How DragonBox an educational app beat Angry Birds in the AppStore

I have interviewed the founder of the companyWe Want To Know that is behind the app DragonBox.

DragonBox teaches kids algebra in a innovative and fun way and has reached the #1 spot in the Games category of the AppStore in Norway.

Click here to check out the app on the iTunes store. (here for the Android version)

In the interview, I was interested to hear about the specifics of the execution of the idea that helped them get so much traction.

The app is innovative and well polished but many of us have great products and yet fail to get any traction. Through my questions, I have tried my best to extract what they did that other entrepreneurs can reproduce in their own ventures.

Building a great team

I know that you are not a developer yourself and that you are not funded and yet you have managed to gather a team of talented experts to help you develop DragonBox.

Can you tell us a bit about the composition of your team (skills and geographical location) and how you found them?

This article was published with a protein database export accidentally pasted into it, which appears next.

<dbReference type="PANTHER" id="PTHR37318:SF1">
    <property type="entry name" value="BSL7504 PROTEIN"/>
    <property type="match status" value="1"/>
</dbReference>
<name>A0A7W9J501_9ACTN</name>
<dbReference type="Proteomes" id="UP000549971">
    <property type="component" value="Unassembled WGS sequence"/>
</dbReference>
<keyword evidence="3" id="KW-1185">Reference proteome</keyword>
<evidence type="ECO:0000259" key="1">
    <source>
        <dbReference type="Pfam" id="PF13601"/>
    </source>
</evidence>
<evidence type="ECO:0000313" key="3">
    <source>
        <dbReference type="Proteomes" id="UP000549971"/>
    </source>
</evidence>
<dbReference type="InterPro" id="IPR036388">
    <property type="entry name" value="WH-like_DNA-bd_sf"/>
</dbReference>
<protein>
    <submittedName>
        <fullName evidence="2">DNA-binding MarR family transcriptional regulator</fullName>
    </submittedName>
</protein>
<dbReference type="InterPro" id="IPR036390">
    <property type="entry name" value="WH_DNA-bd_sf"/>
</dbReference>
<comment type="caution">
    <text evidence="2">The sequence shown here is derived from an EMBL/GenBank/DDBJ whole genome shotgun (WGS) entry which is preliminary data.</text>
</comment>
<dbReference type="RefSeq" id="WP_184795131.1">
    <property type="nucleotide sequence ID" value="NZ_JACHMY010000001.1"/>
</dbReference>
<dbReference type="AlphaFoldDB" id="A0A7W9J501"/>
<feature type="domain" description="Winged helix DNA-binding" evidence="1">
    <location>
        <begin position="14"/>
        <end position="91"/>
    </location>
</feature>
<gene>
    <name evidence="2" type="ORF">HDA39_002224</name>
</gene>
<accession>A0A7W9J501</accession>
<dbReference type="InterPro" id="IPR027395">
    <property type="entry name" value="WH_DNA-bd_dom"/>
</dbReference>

My vision on this is: get the best experts that share the same vision as me, in this case people who love mathematics, or share the vision to revolutionize education thru games.

  • Patrick Marchal, former game director of a big studio Montecristo (game XL cities), based in Paris. Found him on the net through an article he wrote about serious games.
  • Jerome Lacoste, a friend, expert in building automation, lean process, polyvalent, extremely user centered, based in Oslo.
  • Regis Faller, one of the best art directors in France, extremely creative, and one of the few artists who loves mathematics. I met him while working in the publishing industry, and I love his way of thinking, he’s extremely visual, and that’s a key element in how we want to present mathematics in our games. He’s super experienced and talented to communicate with children, based in Paris.
  • Rolf Assev, former top executive from Opera Software, visionary as he sees the power of game based learning, very experimented with PR, marketing and strategy.
  • Chloe Faller, 14 years old, she drew the pokemon figures in the game, super talented, and she knows what children are interested in. Most part of the adults would have never thought the drawings would work for almost all ages. Paris.
    Luis Sanches, soundtrack, super talented, and professional, Brighton (UK), was not given so much time to make the music, so it’s pretty impressive what he achieved. I heard the music a million times and it is still ok : )
In what terms did they agree to work with you? What helped you convince them?